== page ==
12/02/2014 01:10 EST | Updated 12/04/2014 02:59 EST

Edmonton Drag Queen Says He Was Kicked Out Of Taxi
This photo is <a href="" rel="nofollow">available for purchase as a print</a>! This shot ended up being more interesting than I imagined. After taking it, the cabbie behind the wheel (whom I didn't even notice was in the cab when I took the shot) rolls down his window and starts questioning me about taking his photo. I explained that he wasn't even visible in the shot, and showed him the photo on my camera's display to prove it. He started asking me what I was taking photos for, if I had a business card, etc. I handed him my card and told him about the Flickr Friday project, that this week's theme was &quot;Taxi&quot;, and that I don't make any money off my photos. He seemed to let it go, although was confused as to why I didn't have a phone number on my card, just a website. I walked a bit further and asked the gentlemen standing outside their cabs if I could take their photo. Two of them seemed ok with the idea (a third walked out of the frame), but then after I took the shot, they asked if it would go up on the Internet, and were less ok with the idea when I said yes. At their request I deleted the photo while talking with them, and moved on.

An Edmonton cab company is investigating after man says he was kicked out a cab for being dressed as a woman.

Binki, a local drag queen who only wants to be identified by his stage name, told the Edmonton Journal a Yellow Cab driver tossed him from a taxi Sunday night after he identified himself by his legal name while dressed as a drag queen.

Binki says he called a cab to Evolution Wonderlounge after he finished a performance. He gave the driver his name and waited on the sidewalk, as requested.

But as he was getting in, the taxi driver refused him a ride.

“I was half in, half out of the cab, you know, looking fabulous – and he was just – 'get out,'” Binki told CBC News.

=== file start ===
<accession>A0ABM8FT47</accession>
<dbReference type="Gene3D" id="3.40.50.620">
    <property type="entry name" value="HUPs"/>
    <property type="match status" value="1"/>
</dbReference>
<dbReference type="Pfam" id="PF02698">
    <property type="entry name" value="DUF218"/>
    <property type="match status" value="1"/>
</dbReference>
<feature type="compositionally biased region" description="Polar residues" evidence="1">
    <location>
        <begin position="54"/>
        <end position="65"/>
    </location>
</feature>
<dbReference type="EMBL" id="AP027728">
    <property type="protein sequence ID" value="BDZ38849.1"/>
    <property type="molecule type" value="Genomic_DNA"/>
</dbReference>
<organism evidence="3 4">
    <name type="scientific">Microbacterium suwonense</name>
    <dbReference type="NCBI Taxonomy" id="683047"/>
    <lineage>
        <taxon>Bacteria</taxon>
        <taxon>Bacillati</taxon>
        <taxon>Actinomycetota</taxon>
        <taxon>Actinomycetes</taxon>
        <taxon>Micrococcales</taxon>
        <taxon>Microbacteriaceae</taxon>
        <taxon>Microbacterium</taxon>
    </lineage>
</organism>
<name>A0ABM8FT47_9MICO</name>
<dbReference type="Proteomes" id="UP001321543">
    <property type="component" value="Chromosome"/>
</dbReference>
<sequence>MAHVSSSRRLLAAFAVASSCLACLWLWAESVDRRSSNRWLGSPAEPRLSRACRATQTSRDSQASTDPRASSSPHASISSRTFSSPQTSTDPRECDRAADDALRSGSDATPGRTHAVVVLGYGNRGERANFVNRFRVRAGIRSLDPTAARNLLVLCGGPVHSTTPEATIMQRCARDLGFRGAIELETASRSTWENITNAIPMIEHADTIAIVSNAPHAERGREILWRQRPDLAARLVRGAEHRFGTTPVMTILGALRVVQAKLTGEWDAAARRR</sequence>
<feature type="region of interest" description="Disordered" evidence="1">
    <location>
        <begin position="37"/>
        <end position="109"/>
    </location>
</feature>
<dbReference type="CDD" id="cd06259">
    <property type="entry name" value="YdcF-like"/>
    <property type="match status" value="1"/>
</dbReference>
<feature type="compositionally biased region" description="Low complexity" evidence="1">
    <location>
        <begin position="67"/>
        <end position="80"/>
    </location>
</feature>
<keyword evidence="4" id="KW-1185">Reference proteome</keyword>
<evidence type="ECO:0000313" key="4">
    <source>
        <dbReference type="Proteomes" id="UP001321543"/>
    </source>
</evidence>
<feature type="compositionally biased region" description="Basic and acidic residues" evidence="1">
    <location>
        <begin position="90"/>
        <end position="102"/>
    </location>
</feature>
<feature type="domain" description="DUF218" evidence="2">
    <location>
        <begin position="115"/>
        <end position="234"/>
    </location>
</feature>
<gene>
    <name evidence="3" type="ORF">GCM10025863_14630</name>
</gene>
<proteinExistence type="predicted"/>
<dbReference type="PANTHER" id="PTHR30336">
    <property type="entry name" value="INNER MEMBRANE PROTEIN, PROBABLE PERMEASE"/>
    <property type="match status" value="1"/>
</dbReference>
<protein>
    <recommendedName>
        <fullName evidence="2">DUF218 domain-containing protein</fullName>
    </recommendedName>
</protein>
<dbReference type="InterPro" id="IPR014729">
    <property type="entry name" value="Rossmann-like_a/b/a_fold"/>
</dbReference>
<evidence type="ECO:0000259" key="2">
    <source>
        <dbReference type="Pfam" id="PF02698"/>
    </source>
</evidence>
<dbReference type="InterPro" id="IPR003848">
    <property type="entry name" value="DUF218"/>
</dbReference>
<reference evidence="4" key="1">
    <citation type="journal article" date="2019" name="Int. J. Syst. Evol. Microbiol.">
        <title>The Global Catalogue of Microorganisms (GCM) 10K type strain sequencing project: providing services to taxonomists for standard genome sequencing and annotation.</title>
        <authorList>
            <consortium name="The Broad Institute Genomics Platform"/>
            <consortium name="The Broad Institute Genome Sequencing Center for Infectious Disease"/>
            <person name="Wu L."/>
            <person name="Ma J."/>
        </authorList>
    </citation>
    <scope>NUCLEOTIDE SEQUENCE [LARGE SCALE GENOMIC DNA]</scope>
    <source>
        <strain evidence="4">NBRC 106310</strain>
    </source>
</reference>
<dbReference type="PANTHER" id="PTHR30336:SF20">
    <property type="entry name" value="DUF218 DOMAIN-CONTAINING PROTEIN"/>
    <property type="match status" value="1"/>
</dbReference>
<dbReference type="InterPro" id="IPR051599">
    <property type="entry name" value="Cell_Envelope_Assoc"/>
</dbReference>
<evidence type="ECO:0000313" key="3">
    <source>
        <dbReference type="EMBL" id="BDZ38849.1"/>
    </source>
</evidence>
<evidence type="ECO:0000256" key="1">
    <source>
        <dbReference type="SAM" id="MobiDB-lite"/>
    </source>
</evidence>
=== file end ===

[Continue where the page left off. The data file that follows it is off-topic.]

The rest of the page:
“I got out of the cab and then I went back to my friends and … I said, ‘I just got kicked out of the cab.' And they said, ‘Why?’ And I said, ‘because I'm in drag.’”

Phil Strong, president of the Edmonton Taxi Service Group, told the Journal is organization doesn't tolerate that sort of treatment and that all drivers have undergone sensitivity training.

The owner of Evoluntion Wonderlounge said similar incidents have happened before.

“Am I surprised? No. And that's sad, too, because this is not the first time I've heard a story like this, and sadly I don't think it will be the last," Rob Browatzke told CBC.

Some Edmontonians discussing the story, however, argue that perhaps the refusal of service was a mix-up, instead of discrimination.

"The driver, who was just doing his job, asked who he was. When the name didn't match the description he obviously made a mistake because he was trying to get the right customer. How would the driver known this person was a cross dresser?" asked Dennis Roberts on Facebook.

"If he was dressed as a woman and gave a male name, then the driver could have thought he was trying to steal someone's cab. If he used his drag name and was still in drag, then there definitely a case of discrimination," agreed Jacqueline McKay McKerell.


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